Service Tax on restaurants levied under Section 65(105)(zzzzv) or Section 66E(i) of the Finance Act, 1994 is constitutional and rule 2C of the Service Tax (Determination of Value) Rules, 2006 determining value of service portion at 40 per cent of amount charged is also valid/constitutional; however, if assessee maintains records determining actual value of service portion, then, rule 2C cannot be applied
Service Tax : Service Tax on 'short-term accommodation' under Section 65 (105) (zzzzw) of the Finance Act, 1994 is unconstitutional, as it falls in domain of States under word 'Luxuries' of State List of Constitution
I. Restaurant Services
• 66E(i) of the Finance Act, 1994 states that the "service portion in an activity wherein goods, being food or any other article of human consumption or any drink (whether or not intoxicating) is supplied in any manner as a part of the activity" is a 'declared' service. The legislative carving out of the service portion of the composite contract of supply of food and drinks has sound constitutional basis.
• Rule 2C of the Service Tax (Determination of Value) Rules, 2006 enables the assessing authority to put a definite value to the service portion of the composite contract of supply of goods and services in an air-conditioned restaurant. Correspondingly there is an abatement for that portion which pertains to the supply of goods in the form of food and drink which would be amenable to sales tax or value added tax. It also requires to be kept in mind that the ready reckoner formula is useful where an assessee does not maintain accounts in a manner that will enable the assessing authority to clearly discern the value of the service portion of the composite contract. It hardly needs emphasis that when during the course of assessment proceedings an assessee is able to demonstrate, on the basis of the accounts and records maintained by it for that purpose, that the value of the service component is different from that obtained by applying Rule 2C the assessing authority would be obliged to consider such submission and give a decision thereon. With the machinery provision for the levy and determination of service tax on the service portion clearly being spelt out in the Rules themselves, the legal requisites stand satisfied.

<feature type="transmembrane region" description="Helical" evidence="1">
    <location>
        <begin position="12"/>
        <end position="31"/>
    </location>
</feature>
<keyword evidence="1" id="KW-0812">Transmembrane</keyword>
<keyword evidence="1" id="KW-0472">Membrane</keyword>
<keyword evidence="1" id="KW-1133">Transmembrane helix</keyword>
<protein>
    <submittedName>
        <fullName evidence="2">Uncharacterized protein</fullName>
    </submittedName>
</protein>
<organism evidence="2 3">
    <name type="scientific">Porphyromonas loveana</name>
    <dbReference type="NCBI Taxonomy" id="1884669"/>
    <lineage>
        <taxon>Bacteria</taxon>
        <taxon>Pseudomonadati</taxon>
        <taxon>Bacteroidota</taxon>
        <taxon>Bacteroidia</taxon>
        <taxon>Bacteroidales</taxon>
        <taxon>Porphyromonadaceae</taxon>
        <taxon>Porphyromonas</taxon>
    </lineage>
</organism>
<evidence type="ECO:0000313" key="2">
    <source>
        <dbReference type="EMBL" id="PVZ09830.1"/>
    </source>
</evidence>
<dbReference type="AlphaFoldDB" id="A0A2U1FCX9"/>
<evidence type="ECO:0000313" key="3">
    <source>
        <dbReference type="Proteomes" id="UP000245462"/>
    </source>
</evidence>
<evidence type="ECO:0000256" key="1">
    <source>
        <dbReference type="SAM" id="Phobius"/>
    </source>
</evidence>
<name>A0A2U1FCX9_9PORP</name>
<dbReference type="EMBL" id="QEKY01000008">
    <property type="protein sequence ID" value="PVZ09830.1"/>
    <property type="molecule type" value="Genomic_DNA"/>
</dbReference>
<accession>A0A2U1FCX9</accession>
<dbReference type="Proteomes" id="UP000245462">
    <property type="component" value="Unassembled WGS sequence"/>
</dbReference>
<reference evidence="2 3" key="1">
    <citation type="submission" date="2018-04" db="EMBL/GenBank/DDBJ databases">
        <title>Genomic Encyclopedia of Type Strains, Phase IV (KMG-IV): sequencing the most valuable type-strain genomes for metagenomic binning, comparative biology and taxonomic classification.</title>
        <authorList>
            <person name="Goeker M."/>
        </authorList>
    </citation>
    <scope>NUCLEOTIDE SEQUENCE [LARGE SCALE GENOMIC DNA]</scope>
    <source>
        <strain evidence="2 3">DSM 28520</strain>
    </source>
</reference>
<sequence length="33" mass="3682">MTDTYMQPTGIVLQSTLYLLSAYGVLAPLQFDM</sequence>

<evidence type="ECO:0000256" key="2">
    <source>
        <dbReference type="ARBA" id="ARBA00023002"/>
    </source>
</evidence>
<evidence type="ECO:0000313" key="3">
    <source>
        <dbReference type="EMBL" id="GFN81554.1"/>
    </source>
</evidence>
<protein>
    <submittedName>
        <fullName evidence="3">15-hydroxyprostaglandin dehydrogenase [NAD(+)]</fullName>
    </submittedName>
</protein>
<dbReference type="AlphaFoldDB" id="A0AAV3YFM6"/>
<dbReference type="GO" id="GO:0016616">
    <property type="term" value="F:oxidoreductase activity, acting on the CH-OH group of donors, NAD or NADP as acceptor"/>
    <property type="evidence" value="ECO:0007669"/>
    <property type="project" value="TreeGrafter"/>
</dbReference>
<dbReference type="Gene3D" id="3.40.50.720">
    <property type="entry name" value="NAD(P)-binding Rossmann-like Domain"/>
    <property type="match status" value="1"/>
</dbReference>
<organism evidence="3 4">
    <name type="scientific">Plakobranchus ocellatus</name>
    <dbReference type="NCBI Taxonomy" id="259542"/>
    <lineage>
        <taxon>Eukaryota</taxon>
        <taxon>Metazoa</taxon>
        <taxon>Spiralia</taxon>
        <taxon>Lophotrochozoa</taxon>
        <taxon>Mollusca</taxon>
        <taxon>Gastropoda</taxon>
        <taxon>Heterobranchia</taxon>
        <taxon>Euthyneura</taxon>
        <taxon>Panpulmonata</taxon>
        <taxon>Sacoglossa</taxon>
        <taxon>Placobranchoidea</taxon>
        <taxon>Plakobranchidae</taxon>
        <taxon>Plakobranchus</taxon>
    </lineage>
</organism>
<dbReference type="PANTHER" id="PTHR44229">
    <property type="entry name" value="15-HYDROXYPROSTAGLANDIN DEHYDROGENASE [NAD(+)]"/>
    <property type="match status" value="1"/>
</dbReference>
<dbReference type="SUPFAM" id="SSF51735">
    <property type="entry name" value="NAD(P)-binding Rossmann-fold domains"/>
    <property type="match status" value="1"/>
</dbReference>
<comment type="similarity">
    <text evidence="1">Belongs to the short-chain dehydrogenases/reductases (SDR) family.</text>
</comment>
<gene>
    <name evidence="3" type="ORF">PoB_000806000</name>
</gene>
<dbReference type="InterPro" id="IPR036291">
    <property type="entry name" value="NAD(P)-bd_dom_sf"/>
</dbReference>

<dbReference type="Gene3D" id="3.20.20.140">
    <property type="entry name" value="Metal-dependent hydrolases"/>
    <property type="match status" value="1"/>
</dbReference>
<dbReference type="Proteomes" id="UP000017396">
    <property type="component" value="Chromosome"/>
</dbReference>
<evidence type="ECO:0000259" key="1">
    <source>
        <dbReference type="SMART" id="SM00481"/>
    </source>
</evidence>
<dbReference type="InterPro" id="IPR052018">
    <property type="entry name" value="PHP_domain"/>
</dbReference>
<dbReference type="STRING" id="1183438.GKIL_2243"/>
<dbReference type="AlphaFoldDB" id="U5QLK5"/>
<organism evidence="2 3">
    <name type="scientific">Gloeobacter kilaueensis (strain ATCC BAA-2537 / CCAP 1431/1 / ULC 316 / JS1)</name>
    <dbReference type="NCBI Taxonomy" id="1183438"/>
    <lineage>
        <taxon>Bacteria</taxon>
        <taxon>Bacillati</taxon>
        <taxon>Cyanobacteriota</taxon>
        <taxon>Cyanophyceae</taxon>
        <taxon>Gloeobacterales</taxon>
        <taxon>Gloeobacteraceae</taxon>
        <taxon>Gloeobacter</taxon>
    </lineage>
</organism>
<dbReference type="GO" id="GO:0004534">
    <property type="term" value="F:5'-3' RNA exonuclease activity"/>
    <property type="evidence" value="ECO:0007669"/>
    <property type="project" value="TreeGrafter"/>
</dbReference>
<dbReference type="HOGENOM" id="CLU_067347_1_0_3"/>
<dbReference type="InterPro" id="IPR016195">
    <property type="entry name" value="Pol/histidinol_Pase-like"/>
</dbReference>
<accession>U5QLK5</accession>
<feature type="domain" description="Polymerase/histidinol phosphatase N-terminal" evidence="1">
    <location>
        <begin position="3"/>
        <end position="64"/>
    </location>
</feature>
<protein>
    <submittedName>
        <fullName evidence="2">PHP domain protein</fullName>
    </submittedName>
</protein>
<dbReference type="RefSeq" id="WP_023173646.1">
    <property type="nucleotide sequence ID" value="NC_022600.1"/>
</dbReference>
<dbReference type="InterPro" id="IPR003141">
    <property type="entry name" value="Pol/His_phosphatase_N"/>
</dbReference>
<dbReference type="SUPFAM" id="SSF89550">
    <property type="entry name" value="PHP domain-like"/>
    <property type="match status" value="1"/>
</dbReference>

|No Service Tax on Short Term Accommodation in Hotel|
• A perusal of one of the bills reveals that —
■ of the total sale of food for Rs. 2300,
■ tax (i.e. VAT) is levied @ 12.5% and works out to Rs. 287.50,
■ service tax is @ 4.94% which works out to Rs. 113.71. An abatement has been provided in the rate of service tax. Where the service tax should be @ 12.36% it is, after abatement, 4.94%.
• Therefore it is not right that the measure of tax is the same. This is notwithstanding the settled legal position that value of taxable service is not determinative of the character of the levy.
II. Short-term accommodation services
• Section 65(105)(zzzzw) contemplates a service provided "to any person by a hotel, inn, guest house, club or camp-site by whatever name called, for providing of accommodation for a continuous period of less than three months." When the above definition is placed alongside the above extracted provisions of the Delhi Tax on Luxuries (DTL) Act, it is difficult to discern any real difference in the subject matter of the two levies.
• In other words, what is defined under the DTL Act of 1996 is an identical service of providing accommodation in a hotel. The only additional pre-fix in the FA is the hyphenated word "short-term" in Section 65 (105) (zzzzw) followed by the expression "for a period of less than three months". However, such provision of short-term accommodation of less than three months is by no means exempt from luxury tax under the DTL Act. The very same taxable event of providing service by way of accommodation in a hotel etc. is the subject matter of both levies viz., luxury tax under the DTL Act and service tax under the FA.
• Consequently Section 65 (105) (zzzzw) of the FA fails the foremost test of constitutionality of a Union tax that "before exclusive legislative competence can be claimed for Parliament by resort to the residuary power, the legislative incompetence of the State legislative must be clearly established." Here the DTL Act which provides for levy of luxury tax on provision of the service of accommodation in a hotel etc. is traceable to Entry 62 of List II and the State is therefore competent to levy and collect luxury tax on such taxable event.